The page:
Short Position vs Long Position, Explained

By Mike Zaccardi, CMT, CFA · March 08, 2022 · 8 minute read

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Short Position vs Long Position, Explained

Though having a long or short position on a stock, option, or exchange-traded fund (ETF) may sound like it has to do with how long an investor has held the shares, in fact it has nothing to do with time and everything to do with whether they own or owe.

Going long is often considered a bullish strategy, while selling short is a bearish strategy. But there are always exceptions to those rules of thumb, and ultimately it can depend on the securities being traded.

Here’s a look at short positions, long positions, and the benefits and drawbacks of each.

What Is a Short Position?

An investor in a short position benefits from a decline in the price of an asset. When you go short, your goal is to sell high then buy back low. Executing a short stock strategy is more complicated than putting on a long trade.

Short Selling a Stock

Short selling a stock is done by borrowing shares from your stock broker, then selling them in the open market. In doing this, you owe interest on the amount borrowed and face potentially unlimited losses since the stock price could hypothetically rise to infinity. You also must continue to meet margin requirements when keeping short trades active.

You must close your short position in the future by repurchasing them in the market (hopefully at a lower price than that at which you sold them) and then return the shares to the broker. A short squeeze is a danger short sellers face since intense short-covering leads to a rapidly appreciating share price.

Short Selling Options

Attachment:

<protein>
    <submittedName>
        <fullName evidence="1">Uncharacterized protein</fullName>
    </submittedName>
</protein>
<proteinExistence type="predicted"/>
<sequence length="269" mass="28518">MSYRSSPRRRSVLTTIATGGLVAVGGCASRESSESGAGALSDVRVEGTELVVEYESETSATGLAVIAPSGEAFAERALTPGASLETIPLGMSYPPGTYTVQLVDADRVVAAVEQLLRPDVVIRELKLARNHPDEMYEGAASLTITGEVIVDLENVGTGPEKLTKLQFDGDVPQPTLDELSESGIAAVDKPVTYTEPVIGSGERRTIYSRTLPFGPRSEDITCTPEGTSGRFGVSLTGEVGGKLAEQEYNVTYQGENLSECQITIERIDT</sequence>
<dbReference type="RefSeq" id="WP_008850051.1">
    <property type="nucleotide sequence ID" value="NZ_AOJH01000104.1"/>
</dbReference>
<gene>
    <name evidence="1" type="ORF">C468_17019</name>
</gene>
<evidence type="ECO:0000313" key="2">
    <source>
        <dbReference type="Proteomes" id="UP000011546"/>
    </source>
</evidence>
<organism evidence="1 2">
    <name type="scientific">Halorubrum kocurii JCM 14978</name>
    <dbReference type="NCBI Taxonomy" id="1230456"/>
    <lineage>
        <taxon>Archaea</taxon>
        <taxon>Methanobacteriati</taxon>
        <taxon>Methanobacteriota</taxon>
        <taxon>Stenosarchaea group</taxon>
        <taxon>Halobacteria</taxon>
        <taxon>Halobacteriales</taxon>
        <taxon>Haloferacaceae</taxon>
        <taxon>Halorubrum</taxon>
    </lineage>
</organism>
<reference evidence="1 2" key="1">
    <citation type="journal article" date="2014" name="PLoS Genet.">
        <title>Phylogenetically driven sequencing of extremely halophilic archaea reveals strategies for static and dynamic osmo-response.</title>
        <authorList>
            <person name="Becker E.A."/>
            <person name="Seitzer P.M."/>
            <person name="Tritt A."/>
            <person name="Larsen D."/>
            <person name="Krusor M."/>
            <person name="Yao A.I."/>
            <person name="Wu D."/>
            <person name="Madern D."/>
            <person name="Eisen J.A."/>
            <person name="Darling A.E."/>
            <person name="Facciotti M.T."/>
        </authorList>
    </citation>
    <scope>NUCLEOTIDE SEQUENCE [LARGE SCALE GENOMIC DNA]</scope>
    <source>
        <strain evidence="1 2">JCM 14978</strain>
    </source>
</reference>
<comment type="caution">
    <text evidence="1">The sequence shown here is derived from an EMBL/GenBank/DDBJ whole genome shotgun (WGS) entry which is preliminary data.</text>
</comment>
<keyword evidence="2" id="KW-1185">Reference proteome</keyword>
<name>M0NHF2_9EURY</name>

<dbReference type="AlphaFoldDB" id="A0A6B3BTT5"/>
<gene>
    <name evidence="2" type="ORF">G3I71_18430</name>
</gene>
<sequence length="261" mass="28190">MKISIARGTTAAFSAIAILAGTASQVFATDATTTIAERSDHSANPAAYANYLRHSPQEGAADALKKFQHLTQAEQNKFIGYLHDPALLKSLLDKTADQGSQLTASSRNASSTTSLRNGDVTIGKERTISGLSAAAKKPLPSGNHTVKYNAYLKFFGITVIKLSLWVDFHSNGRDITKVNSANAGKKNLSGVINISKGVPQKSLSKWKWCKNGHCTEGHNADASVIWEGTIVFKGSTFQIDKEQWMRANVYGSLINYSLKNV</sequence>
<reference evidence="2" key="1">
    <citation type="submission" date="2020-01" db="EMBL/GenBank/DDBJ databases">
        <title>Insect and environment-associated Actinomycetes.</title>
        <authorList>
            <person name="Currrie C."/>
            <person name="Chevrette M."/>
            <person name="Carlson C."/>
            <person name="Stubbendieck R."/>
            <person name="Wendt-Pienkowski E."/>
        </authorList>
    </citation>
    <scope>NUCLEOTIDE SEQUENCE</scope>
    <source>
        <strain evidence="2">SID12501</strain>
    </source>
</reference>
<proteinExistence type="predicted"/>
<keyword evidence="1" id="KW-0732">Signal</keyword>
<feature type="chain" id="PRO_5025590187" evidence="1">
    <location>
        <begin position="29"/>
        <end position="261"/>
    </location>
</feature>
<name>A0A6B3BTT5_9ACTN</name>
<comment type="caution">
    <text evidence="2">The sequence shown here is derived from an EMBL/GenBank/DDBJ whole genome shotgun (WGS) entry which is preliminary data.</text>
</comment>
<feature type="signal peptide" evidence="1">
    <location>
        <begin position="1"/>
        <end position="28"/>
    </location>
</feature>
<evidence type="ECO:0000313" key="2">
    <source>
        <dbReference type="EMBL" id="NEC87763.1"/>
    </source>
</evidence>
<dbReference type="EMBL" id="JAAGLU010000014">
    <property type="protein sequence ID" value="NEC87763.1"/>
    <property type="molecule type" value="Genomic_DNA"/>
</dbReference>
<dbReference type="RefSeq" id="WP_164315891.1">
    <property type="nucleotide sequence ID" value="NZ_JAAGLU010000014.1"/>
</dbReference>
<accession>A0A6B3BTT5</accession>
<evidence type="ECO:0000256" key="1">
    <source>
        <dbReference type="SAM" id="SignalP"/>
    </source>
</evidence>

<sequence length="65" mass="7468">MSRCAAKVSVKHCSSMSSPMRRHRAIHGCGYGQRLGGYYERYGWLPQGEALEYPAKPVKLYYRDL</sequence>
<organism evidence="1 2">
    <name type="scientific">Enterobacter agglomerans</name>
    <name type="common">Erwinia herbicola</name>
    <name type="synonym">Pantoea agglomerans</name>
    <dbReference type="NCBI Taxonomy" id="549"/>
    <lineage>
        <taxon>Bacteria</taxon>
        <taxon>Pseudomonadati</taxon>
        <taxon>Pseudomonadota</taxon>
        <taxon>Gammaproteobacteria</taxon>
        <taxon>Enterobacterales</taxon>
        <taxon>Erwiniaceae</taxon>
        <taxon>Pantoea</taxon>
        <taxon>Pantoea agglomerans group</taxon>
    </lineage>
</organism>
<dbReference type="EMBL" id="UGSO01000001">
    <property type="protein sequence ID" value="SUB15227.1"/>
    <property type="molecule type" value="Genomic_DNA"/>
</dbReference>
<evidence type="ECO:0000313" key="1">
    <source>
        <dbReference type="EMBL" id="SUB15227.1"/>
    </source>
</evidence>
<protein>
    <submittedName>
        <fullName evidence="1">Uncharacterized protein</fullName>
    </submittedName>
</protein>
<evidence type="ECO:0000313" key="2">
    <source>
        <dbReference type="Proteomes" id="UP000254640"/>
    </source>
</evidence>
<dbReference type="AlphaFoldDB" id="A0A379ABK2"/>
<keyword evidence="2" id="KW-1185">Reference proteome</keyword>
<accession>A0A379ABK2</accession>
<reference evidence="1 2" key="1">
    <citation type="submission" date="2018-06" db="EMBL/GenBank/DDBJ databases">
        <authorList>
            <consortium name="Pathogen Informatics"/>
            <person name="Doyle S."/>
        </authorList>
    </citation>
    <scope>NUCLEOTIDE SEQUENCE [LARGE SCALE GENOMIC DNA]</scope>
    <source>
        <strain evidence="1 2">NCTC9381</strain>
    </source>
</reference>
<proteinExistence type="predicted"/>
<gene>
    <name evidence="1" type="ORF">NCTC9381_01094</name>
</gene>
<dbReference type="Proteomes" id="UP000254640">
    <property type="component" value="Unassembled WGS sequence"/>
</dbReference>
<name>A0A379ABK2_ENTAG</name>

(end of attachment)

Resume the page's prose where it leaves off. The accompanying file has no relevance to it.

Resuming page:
Short and long positions also exist in the world of options trading. You can sell short options by writing contracts. An options seller simply enters a sell-to-open order to initiate a short sale.

The goal is the same as when selling shares short — you want to see the option price drop. That could be a bearish or bullish strategy depending on the options used. Whether you short call vs. put options makes a difference: If you short call options, you are bearish on the underlying security. Shorting puts is considered a bullish strategy.

With options, you can short implied volatility and benefit from the passage of time. These are plays on the options Greeks: vega and theta. Entering a short position on calls and puts is done in the hope of seeing the option premium decline in value — that can come from changes in the underlying asset’s price, but it can also come from a decline in implied volatility and as expiration approaches.

Short Selling ETFs

You can also sell shares of an exchange-traded fund (ETF) short. This play works much like shorting shares of stock in that you are borrowing from your broker, selling shares in the market, then buying them back. But the process of selling an ETF short can also be like selling options in that it may be either a bullish or bearish strategy. If you short an inverse ETF, for example, that would be a bullish strategy.

What Is a Long Position?

A long position vs. short position is simple to grasp. When you go long an asset, you are bullish on its price. Your potential downside is limited to the purchase price and your upside is unlimited. That is a key difference in a long vs. short position, since short positions can feature an unlimited risk of loss with a capped upside potential.

Long Positions and Stocks

To take a long position on shares, you must execute a buy order on a stock in hopes of profiting as the stock price rises. This is basically the way a typical stock purchase works.

Long Position and Options

In options trading, going long means entering a buy-to-open order on either calls or puts. A long options position can be bullish or bearish depending on the type of option traded. For example, in a long call position, you hope that the underlying asset price will appreciate so that your call value increases. In a long put position, you want to see the underlying asset price drop since a put offers the holder the right but not the obligation to sell a security at a prespecified price within a specified time frame.

With options, you can also take a long position on volatility, meaning you hope a stock price becomes more erratic, thus making the options more valuable. A long straddle strategy is one of several strategies for options trading that bets on higher volatility.

Long Position and ETFs